So, this a question from a Phd qualifying examination. Given the following Lagrangan $$L=\frac{1}{2}\dot{q}\text{sin}^2q,$$ what is the Hamiltonian for this system? So, finding the canonical momentum $p$ and then using $H=p\dot{q} -L$, I find that it is identically zero. Now, the answer 'Zero' was a choice in the choices of answers given but the correct answer is that the Hamiltonian is undefined. I'm not sure why this should be the answer, though this is a pretty weird dynamical system. The Euler Lagrange equations just give an identity and the Hamiltonian equations also seem rather off. The Hamiltonian equations would are $$\dot{p}=\dot{q}=0. $$ I'm hoping someone shed some light on this, it seems that any random Lagrangian doesn't constitute a dynamical system, so what I should I be looking for?

  • $\begingroup$ I think it is also important to note that the fact the EL equations are always satisfied means that any trajectory you pick is a valid solution. In particular two systems with identical initial conditions can have radically different trajectories. $\endgroup$ – S V Sep 4 '19 at 17:53

The reason the Hamiltonian is undefined is that converting a Lagrangian to a Hamiltonian requires:

  • Finding $p$
  • Writing $H=p\dot q-L$
  • Expressing $H$ in terms of $p$ and $q$, eliminating all dependence on $\dot q$.

For the third step to be possible, you need to be able to define a coordinate transformation between the $(q,\dot q)$ coordinate system and the $(q,p)$ coordinate system. This requires that $(q,p)$ is a good coordinate system, in that a state of the system can be uniquely represented by a pair of $(q,p)$ coordinates. In turn, this means that the transformation $(q,\dot q)\rightarrow (q,p)$ must have nonzero Jacobian.

However, it's easy to see this is not the case. We know that $(q,p)=(q,\frac{1}{2}\sin^2 q)$. Thus, the Jacobian is

$$ J=\left|\begin{smallmatrix}1 & 0\\\sin(q)\cos(q) & 0\end{smallmatrix}\right| = 0 $$

That means we CAN'T write $p$ as a function of $q,\dot q$, and there can't be a Hamiltonian $H(p,q)$ that is a function of only the coordinates $(p,q)$ because the coordinates $(p,q)$ don't specify the state of the system.

  1. OP's Lagrangian $$L~:=~\frac{\dot{q}}{2}\sin^2(q)~=~\frac{d}{dt}\left(\frac{q}{4}-\frac{1}{8}\sin(2q)\right)\tag{1}$$ is a total time derivative, so the Euler-Lagrange (EL) equation is a triviality $0=0$, cf. e.g. this Phys.SE post, and hence not suitable to determine physical trajectories. In other words, $q$ is a gauge degree of freedom. If $q$ is supposed to be a physical observable, then the Lagrangian (and Hamiltonian) formulations are ill-defined.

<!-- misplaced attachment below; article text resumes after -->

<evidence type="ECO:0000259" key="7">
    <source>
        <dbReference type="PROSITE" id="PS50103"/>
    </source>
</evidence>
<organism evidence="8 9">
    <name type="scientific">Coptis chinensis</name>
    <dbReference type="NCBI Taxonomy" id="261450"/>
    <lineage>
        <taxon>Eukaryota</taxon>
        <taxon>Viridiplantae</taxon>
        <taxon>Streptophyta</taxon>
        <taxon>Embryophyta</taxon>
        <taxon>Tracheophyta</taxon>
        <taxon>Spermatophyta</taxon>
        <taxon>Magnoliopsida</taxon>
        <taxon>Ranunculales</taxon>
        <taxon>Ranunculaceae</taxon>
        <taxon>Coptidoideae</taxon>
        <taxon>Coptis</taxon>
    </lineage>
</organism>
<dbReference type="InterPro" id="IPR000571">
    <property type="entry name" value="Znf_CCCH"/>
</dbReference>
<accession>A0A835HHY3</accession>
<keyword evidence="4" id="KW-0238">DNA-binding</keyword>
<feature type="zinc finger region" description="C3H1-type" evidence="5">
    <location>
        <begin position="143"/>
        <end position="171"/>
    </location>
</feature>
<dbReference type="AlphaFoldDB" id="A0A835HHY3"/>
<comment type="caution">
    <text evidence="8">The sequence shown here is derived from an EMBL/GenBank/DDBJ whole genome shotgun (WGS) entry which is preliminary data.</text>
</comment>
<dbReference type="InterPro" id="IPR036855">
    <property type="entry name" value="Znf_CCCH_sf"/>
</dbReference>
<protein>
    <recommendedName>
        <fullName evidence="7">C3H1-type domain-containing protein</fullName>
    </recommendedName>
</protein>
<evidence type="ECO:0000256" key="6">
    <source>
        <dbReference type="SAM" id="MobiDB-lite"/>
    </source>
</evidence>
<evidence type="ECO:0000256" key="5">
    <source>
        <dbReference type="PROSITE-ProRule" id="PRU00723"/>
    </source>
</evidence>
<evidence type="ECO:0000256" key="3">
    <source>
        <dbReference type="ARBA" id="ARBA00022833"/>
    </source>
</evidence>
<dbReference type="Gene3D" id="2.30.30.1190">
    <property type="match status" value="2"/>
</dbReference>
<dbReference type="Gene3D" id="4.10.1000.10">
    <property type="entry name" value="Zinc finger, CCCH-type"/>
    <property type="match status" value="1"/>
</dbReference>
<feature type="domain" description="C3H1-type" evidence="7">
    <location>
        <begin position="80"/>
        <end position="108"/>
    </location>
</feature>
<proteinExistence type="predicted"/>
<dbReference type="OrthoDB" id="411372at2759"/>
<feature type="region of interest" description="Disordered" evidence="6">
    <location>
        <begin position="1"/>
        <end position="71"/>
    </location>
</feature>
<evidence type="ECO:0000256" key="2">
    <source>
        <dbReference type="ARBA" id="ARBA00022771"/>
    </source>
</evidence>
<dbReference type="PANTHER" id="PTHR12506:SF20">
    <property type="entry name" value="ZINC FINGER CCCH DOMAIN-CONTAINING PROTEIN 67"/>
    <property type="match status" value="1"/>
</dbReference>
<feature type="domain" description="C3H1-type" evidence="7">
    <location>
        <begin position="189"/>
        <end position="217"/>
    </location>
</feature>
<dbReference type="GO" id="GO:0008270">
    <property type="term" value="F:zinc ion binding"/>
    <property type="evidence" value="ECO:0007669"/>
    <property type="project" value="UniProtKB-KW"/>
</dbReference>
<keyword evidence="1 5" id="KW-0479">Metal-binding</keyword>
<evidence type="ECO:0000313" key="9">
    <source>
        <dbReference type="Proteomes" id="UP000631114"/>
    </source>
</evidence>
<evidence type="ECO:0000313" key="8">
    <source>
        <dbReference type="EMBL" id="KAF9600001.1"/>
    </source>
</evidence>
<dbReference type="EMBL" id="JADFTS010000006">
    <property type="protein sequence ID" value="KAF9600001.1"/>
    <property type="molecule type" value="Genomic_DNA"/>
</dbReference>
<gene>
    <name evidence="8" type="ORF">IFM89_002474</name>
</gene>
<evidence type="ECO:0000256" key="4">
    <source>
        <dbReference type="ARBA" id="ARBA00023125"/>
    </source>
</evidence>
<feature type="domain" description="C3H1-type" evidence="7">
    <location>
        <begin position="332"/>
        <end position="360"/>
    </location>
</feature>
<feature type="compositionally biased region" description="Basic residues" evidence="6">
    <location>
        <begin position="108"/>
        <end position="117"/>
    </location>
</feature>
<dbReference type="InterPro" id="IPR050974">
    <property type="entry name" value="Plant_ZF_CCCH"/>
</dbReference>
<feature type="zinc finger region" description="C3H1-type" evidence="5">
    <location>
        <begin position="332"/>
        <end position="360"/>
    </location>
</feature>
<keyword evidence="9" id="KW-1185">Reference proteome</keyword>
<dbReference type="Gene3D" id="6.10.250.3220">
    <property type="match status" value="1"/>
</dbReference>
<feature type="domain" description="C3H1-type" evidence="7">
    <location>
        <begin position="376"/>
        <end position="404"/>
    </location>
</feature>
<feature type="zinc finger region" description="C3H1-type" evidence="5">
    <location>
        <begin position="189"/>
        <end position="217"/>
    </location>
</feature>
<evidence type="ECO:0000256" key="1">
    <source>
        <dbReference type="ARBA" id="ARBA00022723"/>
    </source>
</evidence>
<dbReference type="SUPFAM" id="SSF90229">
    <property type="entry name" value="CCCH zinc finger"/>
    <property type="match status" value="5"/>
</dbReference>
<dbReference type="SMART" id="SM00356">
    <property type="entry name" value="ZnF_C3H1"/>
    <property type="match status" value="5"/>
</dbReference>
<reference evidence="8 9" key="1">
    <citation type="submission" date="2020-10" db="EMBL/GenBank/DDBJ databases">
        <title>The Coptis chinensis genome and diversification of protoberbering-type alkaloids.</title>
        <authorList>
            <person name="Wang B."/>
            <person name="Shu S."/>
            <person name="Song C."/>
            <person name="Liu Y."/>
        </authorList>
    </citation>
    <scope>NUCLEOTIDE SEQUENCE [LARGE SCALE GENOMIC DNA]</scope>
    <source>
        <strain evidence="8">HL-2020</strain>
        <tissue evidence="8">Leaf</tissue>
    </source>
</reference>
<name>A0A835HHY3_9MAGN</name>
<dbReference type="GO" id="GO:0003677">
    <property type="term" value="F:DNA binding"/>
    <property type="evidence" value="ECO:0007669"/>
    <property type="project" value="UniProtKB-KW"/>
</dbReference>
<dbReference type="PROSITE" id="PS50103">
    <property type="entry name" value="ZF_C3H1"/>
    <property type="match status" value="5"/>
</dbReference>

2. The Hamiltonian is defined as the Legendre transform of the Lagrangian, and hence formally defined as $$ \begin{align} H(q,p)&:=~ \sup_{v\in\mathbb{R}}(vp-L(q,v))\cr &=~ \sup_{v\in\mathbb{R}}v\left(p-\frac{1}{2}\sin^2(q)\right)\cr &=~ \left\{\begin{array}{l}\infty\text{ if } p~\neq~\frac{1}{2}\sin^2(q),\\ 0\text{ otherwise}. \end{array}\right. \tag{2} \end{align}$$

  3. If we instead perform the Dirac-Bergmann analysis, we find that $$p~\approx~\frac{1}{2}\sin^2(q)\tag{3}$$ is a primary (and first class) constraint. First class constraints are a hallmark of a gauge system. The Hamiltonian becomes $$H(q,p,\lambda)~=~\lambda\left(p-\frac{1}{2}\sin^2(q)\right),\tag{4}$$ where $\lambda$ is a Lagrange multiplier. One Hamilton's equation becomes $$ \dot{q}~\approx~\frac{\partial H}{\partial p}~\stackrel{(4)}{=}~\lambda, \tag{5}$$ so not surprisingly the Lagrange multiplier is equal to the velocity. The other Hamilton's equation is trivial $0=0$ once we enforce the constraint (3). The Hamiltonian Lagrangian becomes $$ L_H(q,\dot{q},p,\lambda)~:=~p\dot{q}-H ~\stackrel{(5)}{=}~p\dot{q}-\lambda\left(p-\frac{1}{2}\sin^2(q)\right).\tag{6}$$ As a check, note that the Hamiltonian Lagrangian (6) turns into OP's original Lagrangian (1) if we eliminate/integrate out $\lambda$ and $p$, thereby performing the (singular) Legendre transformation in the reversed direction.


  1. M. Henneaux & C. Teitelboim, Quantization of Gauge Systems, 1994.
  • $\begingroup$ So in the words of Dirac (maybe overextending...) the Hamiltonian is zero and $p=(1/2)\sin^2(q)$ is the primary constraint. $\endgroup$ – lalala Sep 5 '19 at 10:18
  • $\begingroup$ $\uparrow$ Yes. I updated the answer. $\endgroup$ – Qmechanic Sep 5 '19 at 10:23

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